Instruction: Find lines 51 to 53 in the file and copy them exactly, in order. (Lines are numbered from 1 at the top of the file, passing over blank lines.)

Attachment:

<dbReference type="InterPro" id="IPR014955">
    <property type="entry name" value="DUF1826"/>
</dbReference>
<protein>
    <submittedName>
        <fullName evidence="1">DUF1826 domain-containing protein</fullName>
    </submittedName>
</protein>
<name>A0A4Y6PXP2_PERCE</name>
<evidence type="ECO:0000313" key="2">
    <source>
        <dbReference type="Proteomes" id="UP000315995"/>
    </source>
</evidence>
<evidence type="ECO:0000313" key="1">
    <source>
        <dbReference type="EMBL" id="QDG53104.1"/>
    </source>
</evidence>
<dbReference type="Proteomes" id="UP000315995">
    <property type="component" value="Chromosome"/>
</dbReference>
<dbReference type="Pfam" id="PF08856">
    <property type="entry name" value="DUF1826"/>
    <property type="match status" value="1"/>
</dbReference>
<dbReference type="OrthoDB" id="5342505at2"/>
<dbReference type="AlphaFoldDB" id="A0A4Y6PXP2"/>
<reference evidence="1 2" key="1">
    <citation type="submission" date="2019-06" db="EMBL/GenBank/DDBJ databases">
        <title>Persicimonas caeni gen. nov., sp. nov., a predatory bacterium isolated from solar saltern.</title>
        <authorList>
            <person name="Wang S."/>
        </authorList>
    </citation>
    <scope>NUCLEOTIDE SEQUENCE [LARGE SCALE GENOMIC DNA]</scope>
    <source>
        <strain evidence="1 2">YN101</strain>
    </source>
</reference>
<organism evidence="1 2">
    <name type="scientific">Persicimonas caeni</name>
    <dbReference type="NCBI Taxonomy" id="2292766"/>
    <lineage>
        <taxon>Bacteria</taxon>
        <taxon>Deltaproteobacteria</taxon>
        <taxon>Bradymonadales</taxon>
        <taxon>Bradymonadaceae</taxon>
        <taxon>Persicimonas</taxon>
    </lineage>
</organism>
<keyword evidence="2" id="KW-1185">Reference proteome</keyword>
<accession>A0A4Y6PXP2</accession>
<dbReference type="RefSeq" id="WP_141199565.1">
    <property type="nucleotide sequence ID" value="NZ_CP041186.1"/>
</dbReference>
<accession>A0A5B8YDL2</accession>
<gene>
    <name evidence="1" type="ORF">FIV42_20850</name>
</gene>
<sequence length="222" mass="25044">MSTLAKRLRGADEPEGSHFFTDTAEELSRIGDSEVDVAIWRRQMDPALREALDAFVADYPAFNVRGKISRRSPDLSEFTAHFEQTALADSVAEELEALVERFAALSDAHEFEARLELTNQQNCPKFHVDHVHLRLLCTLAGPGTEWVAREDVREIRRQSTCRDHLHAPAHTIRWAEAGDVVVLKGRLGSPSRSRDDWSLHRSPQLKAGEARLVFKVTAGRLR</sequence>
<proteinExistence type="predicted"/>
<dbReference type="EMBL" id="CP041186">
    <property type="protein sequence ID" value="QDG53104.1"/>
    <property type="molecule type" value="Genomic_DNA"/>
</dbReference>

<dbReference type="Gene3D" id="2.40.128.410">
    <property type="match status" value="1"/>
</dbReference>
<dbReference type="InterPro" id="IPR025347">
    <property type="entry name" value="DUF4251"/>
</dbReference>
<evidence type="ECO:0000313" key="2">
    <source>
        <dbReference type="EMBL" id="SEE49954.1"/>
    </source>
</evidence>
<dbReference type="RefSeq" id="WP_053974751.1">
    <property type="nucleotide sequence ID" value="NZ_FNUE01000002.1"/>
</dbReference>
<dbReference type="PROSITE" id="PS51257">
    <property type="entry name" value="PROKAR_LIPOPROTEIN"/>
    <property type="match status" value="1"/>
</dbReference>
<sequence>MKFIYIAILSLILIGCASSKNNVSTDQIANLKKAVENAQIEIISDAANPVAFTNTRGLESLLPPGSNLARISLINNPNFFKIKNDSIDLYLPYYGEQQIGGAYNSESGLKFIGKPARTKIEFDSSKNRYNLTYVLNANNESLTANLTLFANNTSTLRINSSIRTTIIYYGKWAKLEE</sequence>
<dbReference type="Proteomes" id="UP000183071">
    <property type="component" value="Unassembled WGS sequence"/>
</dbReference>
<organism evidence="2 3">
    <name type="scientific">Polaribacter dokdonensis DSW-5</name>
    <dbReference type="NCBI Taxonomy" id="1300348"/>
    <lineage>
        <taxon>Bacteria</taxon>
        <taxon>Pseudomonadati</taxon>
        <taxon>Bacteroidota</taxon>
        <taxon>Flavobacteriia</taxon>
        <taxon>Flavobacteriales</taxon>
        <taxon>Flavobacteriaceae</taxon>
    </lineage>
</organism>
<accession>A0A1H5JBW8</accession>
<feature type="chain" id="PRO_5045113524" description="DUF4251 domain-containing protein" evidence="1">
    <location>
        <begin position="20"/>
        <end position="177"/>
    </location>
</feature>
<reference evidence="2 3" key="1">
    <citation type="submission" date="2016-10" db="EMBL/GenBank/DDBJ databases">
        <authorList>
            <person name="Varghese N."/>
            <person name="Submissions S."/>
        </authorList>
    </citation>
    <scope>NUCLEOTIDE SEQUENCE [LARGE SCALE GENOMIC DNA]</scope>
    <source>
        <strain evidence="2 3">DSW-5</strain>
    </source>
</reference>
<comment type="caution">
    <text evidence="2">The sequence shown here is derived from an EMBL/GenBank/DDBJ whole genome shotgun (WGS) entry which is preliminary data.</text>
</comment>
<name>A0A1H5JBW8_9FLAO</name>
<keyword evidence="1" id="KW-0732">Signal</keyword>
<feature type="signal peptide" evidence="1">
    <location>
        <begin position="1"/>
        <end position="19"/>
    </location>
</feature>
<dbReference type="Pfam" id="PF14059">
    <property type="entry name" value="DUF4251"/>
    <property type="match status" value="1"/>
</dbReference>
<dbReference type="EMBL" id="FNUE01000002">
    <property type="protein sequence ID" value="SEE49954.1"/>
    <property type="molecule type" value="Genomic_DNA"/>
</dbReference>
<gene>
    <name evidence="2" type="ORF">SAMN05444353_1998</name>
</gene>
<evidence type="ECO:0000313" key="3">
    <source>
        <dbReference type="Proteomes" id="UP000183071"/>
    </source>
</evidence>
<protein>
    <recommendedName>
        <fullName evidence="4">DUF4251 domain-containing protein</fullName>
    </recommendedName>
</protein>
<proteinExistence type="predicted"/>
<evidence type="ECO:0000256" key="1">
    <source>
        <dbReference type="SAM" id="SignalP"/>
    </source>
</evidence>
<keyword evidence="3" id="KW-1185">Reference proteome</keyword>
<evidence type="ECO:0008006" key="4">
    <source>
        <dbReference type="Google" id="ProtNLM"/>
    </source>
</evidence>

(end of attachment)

</organism>
<keyword evidence="2" id="KW-1185">Reference proteome</keyword>
<accession>A0A4Y6PXP2</accession>